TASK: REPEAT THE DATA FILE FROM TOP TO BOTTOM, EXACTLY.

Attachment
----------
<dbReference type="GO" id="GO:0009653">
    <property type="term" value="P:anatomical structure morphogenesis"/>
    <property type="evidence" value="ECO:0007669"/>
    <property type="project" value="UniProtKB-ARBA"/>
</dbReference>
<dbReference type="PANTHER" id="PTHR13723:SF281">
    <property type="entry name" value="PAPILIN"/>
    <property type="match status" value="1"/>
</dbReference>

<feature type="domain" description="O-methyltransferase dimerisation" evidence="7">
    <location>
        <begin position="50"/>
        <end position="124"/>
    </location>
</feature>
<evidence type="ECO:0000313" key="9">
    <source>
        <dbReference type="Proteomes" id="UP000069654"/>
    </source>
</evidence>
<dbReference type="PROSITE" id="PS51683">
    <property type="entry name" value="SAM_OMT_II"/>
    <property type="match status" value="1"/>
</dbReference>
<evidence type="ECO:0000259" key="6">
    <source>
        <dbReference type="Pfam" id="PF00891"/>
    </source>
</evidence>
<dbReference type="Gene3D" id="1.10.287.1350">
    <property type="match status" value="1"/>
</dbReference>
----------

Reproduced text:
<dbReference type="GO" id="GO:0009653">
    <property type="term" value="P:anatomical structure morphogenesis"/>
    <property type="evidence" value="ECO:0007669"/>
    <property type="project" value="UniProtKB-ARBA"/>
</dbReference>
<dbReference type="PANTHER" id="PTHR13723:SF281">
    <property type="entry name" value="PAPILIN"/>
    <property type="match status" value="1"/>
</dbReference>

<feature type="domain" description="O-methyltransferase dimerisation" evidence="7">
    <location>
        <begin position="50"/>
        <end position="124"/>
    </location>
</feature>
<evidence type="ECO:0000313" key="9">
    <source>
        <dbReference type="Proteomes" id="UP000069654"/>
    </source>
</evidence>
<dbReference type="PROSITE" id="PS51683">
    <property type="entry name" value="SAM_OMT_II"/>
    <property type="match status" value="1"/>
</dbReference>
<evidence type="ECO:0000259" key="6">
    <source>
        <dbReference type="Pfam" id="PF00891"/>
    </source>
</evidence>
<dbReference type="Gene3D" id="1.10.287.1350">
    <property type="match status" value="1"/>
</dbReference>